More Information About the Apple Watch’s Battery Life, Expect Nightly Charging



Apple took the stage last week where it announced several new products including the iPhone 6 and 6 Plus, Apple Pay, and the Apple Watch

After the media event last week, many people felt that Apple didn’t address the most important feature of the Apple Watch which is battery life. Brian Chen, a writer for The New York Times, asked Apple CEO Tim Cook why he didn’t address this issue during the keynote. Here is Cook’s response:

“I don’t think we skipped over it. I addressed it in the presentation myself. We think that based on our experience of wearing these that the usage of them will be really significant throughout the day. So we think you’ll want to charge them every night, similar to what a lot of people do with their phone.”

According to Jim Dalrymple from The Loop, users should expect to get a single day’s use from the Apple Watch. Dalrymple expects that users will have to charge their wearable device every night, just like they do with their iPhone. In a blog post he says:

 “Charging at night seems about right. I don’t think it is reasonable to have the same expectation for Apple Watch battery life as I do for my wristwatch. This is a new type of device, more functionally aligned with my phone than with my simple watch.

Charging my Watch at night is no different to me than charging my computer or my iPhone.”

Users should not be surprised if they have to charge their Apple Watch every night given the tasks that it performs. However, Apple still has a few months to work out any flaws (including battery life) with their new wearable device. We should expect hear more information from the company with regards to battery life and other specifications as we get closer to the device’s launch.

apple watch.pngThe Apple Watch will be released in early 2015 and will come in three versions: Apple Watch, Apple Watch Sport, and Apple Watch Edition. Apple’s wearable device is set to start at $349, which will presumably be the smaller version of the base Apple Watch. At the higher end, the 18-karat gold Apple Watch Edition, could cost up to $1,200.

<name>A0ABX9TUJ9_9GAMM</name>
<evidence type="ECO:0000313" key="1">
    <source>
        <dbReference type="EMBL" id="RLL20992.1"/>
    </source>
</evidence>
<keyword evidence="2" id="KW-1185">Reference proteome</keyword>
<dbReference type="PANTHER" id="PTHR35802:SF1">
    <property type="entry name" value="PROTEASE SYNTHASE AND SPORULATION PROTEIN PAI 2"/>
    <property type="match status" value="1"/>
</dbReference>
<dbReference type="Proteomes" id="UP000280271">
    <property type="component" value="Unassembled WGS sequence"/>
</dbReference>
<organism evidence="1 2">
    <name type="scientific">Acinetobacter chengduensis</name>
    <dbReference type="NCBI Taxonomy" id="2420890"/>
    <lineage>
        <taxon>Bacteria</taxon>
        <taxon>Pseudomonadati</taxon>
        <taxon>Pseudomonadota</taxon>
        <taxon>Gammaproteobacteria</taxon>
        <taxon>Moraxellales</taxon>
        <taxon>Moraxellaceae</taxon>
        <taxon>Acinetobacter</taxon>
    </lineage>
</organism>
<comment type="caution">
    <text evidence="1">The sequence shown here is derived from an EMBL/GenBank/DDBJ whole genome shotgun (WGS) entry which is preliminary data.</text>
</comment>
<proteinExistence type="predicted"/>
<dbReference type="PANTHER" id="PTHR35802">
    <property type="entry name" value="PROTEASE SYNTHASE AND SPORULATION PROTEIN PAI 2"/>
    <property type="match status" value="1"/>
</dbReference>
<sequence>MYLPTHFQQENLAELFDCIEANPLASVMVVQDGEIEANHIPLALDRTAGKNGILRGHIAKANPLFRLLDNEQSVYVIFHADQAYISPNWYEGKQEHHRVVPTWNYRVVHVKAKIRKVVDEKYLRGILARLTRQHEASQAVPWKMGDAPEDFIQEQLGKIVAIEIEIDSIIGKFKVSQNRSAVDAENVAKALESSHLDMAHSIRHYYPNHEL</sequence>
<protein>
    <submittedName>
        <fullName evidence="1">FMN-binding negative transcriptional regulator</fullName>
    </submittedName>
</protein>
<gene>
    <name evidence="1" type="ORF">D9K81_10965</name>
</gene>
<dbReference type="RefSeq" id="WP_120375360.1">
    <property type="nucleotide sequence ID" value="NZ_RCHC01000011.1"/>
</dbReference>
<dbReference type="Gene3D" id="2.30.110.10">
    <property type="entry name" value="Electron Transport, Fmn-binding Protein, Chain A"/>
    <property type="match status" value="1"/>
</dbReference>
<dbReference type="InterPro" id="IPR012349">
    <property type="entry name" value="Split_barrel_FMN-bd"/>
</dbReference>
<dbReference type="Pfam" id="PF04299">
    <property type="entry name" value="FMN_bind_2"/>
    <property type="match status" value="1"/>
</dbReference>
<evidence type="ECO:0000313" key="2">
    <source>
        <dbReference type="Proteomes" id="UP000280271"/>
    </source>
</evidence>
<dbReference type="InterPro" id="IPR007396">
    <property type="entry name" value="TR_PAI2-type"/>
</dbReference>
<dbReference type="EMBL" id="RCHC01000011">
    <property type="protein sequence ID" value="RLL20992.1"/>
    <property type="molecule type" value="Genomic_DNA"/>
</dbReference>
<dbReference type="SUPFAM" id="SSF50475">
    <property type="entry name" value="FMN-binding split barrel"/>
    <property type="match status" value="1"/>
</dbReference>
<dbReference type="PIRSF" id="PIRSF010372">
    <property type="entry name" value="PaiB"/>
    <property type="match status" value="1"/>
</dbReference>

Would you be satisfied with having to charge your Apple Watch every night (keep in mind this is a first generation device)? Let us know in the comments below. 


  • Arcsvibe

    No, not at that price. It should have 3-4 day battery life. I guess I will hang on to my Pebble lol

  • WatDah

    Lol!! For a device this small and be able to do all kinds of things and still have a whole day battery life, we should be thankful. The same goes to other smartwatches too.

  • The Pebble is nice but after seeing what Apple Watch can do…time to hold onto the Pebble as a hand-me-down smartwatch 😀

  • Arcsvibe

    I know I know you’re right…I’m greedy what can I say lol!

  • miggy_smalls

    As some have pointed out around the web, I think this watch does too much! Apple should have really simplified on a certain few tasks (notifications, health, maps, search) and tried to elongate the battery life. It is Gen1, and kind of looks like the original iPhone on your wrist, haha. 1 day seems reasonable, to not sleep with your watch on and charge it overnight.

  • PS

    I would have been impress if Apple had figured out a way to use the body energy/heat through the wrist band to extend the battery life. But at that price and requiring a daily recharge I’m pretty sure I’ll be able to pass and wait for future versions.

  • OliChabot

    I think I will skip the first iWatch and wait until they release the second gen. When the iPad 1 came out, they were key features missing, the most important being the camera (I’m not saying the iWatch should have one..). The second gen. provided two cameras, a new and great design, better battery life, thinner, and cheaper. I think it will be the same with he iWatch. The first gen. will test the market, see what kind of customers buys it (iWatch, Sport or Edition is the favorite) and will adjust their product based on the market’s feedback. They will also try to get more people into it by lowering the cost, to 299$ probably.

    What you think ?

  • ChrisShield5

    The fact is the battery won’t drastically improve in later generations either. Unless they change from Lithium batteries (which will happen at some point within the next decade IMO, probably to a newer lithium alloy), this is it. With tons of optimization and minor improvements you may get 2 days instead of 1 in future gens. Tiny watch=tiny battery=tiny capacity. Personally, I don’t think it’s a big deal. You charge you’re phone, you charge you’re watch. They made it easy to do.

    Still a useless device for me though.

  • Al

    I agree completely. I’ve mentioned before that they’ve had so many recent hires with regard to the watch that there is no way those hires could have contributed much, if anything, to the current design. The next version is likely to be significantly more advanced.